How Brighton's Buddhist Temple Became the Big Choice Brewing Through Historic Preservation Efforts
History Colorado helps one community create a connection to our past with an eye towards economic development
DENVER – (Dec. 14, 2018) – History Colorado, the leading statewide cultural organization that helps Coloradans explore the complex and often untold histories of our communities, is showcasing the benefits of historic preservation and highlighting its tax credit program as a financing tool that helps turn ideas into reality. At an event at Big Choice Brewing in Brighton, Colo., History Colorado facilitated a robust discussion about the collaboration among business and property owners, municipalities, architects, developers and elected officials that is bringing new life to Main Streets across the state.
Originally built in 1940 by Japanese Americans as a Buddhist Temple, the historic wooden structure in downtown Brighton was preserved, rehabbed and opened as the new home of Big Choice Brewery in late 2017, thanks to the collaborative efforts and input of community members, and History Colorado’s historic preservation tax credit program.
“When I purchased the Buddhist Temple my priorities were historic preservation and community engagement,” said Carolyn Corogin, developer and architect at C2 Studio US. “I’m proud to see this vision realized today, recognizing our work with the City of Brighton, the Brighton Japanese American Association, Big Choice Brewing, Brighton Economic Development and History Colorado to gather input, create our plans and access the tax credit program, a critical financing tool that can be the difference between historic preservation ideas and reality.”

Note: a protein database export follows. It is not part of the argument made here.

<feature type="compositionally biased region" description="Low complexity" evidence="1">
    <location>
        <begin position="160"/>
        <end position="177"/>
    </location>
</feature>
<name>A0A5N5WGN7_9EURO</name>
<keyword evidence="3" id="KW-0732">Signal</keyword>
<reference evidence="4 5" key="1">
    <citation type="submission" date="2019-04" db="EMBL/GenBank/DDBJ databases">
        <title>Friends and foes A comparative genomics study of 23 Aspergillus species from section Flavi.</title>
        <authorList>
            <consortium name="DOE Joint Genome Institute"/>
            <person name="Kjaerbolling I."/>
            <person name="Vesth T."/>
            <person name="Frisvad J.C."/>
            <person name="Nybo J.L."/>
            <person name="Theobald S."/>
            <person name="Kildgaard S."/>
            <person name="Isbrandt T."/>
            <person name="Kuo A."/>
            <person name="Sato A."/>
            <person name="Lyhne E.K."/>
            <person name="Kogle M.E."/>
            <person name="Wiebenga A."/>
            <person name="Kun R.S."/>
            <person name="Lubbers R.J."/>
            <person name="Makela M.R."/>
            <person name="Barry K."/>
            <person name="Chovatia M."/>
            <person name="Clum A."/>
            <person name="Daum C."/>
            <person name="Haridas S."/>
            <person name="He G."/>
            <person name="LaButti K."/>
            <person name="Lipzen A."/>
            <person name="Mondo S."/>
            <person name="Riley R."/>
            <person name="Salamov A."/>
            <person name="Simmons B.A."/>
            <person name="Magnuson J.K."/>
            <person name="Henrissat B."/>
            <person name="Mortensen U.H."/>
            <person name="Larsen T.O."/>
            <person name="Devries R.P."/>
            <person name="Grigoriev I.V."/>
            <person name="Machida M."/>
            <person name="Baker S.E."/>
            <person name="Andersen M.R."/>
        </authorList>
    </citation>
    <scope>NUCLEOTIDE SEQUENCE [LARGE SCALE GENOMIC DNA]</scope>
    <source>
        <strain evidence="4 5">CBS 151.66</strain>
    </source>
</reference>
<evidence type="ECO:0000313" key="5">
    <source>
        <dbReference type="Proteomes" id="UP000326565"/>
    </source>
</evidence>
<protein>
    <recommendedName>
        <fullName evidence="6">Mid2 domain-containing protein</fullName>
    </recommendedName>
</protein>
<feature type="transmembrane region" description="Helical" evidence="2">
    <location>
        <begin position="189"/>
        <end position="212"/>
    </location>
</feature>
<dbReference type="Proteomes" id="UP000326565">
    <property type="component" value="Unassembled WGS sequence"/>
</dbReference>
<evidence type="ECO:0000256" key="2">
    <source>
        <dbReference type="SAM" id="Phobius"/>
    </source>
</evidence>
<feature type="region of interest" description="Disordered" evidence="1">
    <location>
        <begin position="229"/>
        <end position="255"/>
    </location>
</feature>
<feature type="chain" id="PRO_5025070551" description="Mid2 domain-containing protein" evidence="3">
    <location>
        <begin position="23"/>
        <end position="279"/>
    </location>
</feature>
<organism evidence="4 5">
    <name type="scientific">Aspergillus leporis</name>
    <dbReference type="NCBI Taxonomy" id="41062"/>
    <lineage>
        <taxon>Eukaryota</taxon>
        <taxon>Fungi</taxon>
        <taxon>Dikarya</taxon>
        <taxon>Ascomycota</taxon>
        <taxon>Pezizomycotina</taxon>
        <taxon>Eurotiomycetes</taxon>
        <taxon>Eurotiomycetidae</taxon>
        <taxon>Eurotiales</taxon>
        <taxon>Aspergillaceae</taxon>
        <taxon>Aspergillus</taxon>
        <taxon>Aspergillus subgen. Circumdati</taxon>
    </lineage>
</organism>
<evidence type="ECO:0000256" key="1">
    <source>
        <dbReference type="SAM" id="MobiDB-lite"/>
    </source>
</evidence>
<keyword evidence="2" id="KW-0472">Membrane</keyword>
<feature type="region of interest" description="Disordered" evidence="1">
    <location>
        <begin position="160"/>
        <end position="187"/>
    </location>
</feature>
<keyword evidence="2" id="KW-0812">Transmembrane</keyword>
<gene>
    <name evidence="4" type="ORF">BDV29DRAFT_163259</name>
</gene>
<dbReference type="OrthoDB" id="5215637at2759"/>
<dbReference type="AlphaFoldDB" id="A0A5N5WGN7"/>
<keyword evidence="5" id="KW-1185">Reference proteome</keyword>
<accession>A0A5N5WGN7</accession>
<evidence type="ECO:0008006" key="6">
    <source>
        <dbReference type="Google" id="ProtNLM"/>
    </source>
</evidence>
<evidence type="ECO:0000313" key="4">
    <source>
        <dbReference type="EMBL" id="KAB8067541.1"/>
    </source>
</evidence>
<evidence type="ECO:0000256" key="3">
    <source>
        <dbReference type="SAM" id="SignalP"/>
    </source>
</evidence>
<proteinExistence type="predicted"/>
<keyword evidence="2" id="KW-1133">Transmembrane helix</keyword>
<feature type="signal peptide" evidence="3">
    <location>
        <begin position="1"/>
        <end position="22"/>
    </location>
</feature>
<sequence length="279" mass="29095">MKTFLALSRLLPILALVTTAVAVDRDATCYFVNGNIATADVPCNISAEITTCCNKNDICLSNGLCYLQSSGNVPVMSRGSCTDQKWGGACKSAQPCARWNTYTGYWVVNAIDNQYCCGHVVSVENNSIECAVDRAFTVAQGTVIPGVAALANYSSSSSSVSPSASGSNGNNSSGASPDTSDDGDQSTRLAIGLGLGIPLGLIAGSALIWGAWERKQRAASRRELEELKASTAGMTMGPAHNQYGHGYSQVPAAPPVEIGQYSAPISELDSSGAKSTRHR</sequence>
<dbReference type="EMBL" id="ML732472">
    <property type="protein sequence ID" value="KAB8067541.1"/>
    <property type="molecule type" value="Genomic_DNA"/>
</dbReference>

The Historic preservation tax credit program has been available since 1990 and was bolstered by a 2014 Colorado state law that established a $10 million annual fund for commercial preservation projects, and additional dollars for residential projects. The tax credit program was renewed during the 2018 legislative session. Since the 2014 law took effect, more than $20 million has been awarded in commercial tax credits, generating over $180 million in construction and over $14 million in sales tax.
History Colorado is particularly interested in hearing from rural business and property owners with economic development and revitalization ideas, a vision for historic preservation, and an interest in accessing tax credits to help defray eligible rehabilitation costs. Applications for the annual tax credit program are accepted on a rolling basis, and a new round of $10 million in commercial tax credits will be available beginning on Jan. 1, 2019.
History Colorado provides technical assistance to help navigate the historic preservation tax credit program and is especially interested in supporting projects that will create vibrant rural communities across the state.
“We’ve seen a lot of interest in the tax credit program along the front range since 2015, and now we are making a concerted effort to tap into rural communities across the state,” said Mark A. Rodman, chief preservation programs officer and deputy state historic preservation officer for History Colorado. “The economics of maintaining vibrant and thriving small towns can be challenging, and the historic preservation tax credit program is designed to ease that burden.”
Two other recent examples of projects that have benefited from the tax credit program are the rehabilitation of the historic Fruitdale School in Wheat Ridge, into a 16-unit residential building, and the transformation of the Odd Fellows Building, built in 1890, into New Castle Dental on Main Street in New Castle, a small mountain town near Glenwood Springs on the Western Slope.
History Colorado is interested in hearing from business owners, farmers and ranchers, counties and municipalities, and other interested parties across Colorado with ideas about pairing economic development and revitalization with historic preservation. Contact a Preservation Program Associate today to start the process at email@example.com or 303-866-3392.